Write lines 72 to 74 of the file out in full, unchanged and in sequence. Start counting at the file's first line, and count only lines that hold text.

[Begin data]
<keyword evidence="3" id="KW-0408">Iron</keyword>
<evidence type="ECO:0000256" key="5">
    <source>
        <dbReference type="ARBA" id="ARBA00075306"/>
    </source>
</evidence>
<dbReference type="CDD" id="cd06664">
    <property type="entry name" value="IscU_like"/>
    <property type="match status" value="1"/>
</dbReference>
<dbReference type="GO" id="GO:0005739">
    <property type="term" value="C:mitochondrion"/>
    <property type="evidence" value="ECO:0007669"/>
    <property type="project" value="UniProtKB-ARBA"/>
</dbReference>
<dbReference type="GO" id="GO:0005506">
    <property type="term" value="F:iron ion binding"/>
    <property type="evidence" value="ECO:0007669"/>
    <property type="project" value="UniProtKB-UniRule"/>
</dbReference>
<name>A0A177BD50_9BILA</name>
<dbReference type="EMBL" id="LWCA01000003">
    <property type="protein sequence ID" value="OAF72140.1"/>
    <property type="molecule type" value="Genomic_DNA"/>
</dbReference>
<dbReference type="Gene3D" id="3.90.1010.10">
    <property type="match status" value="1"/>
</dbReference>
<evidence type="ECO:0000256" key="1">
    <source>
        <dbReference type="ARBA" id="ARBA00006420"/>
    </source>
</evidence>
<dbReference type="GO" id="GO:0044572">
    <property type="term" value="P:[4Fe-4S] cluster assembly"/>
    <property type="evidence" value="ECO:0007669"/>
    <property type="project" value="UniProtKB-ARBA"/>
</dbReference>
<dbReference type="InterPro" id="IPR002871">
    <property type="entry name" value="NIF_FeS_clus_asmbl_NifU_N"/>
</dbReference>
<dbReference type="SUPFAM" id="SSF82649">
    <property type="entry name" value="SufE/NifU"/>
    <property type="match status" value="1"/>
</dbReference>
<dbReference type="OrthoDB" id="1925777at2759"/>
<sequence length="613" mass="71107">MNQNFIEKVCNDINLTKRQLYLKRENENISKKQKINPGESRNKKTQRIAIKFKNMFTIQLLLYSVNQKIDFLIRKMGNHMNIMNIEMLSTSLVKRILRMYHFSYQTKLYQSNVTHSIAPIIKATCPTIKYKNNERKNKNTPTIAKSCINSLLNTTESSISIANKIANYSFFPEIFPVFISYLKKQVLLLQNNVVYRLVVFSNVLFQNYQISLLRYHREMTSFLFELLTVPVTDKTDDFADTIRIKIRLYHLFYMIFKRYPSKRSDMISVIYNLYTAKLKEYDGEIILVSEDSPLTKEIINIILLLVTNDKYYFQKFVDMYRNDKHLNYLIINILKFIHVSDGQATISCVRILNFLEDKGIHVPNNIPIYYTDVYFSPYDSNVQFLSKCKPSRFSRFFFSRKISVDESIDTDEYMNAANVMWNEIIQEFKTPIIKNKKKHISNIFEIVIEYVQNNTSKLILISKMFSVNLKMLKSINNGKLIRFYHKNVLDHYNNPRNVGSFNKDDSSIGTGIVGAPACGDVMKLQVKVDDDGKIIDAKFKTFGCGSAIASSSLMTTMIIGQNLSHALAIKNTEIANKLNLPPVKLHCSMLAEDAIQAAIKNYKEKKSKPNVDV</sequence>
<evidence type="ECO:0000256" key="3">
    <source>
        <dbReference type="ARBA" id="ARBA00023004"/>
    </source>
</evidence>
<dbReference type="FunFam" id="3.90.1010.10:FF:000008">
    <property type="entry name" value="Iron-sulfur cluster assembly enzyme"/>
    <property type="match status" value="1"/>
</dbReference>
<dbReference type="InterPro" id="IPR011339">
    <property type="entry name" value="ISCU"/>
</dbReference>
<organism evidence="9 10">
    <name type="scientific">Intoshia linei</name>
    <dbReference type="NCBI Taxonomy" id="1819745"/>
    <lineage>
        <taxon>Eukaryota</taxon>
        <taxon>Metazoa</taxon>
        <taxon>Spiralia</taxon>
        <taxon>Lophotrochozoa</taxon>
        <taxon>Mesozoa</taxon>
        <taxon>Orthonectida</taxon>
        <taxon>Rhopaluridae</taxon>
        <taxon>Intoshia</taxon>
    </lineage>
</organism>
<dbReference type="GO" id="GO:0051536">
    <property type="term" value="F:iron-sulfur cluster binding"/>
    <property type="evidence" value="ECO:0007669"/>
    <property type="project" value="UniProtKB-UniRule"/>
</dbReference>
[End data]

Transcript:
    </lineage>
</organism>
<dbReference type="GO" id="GO:0051536">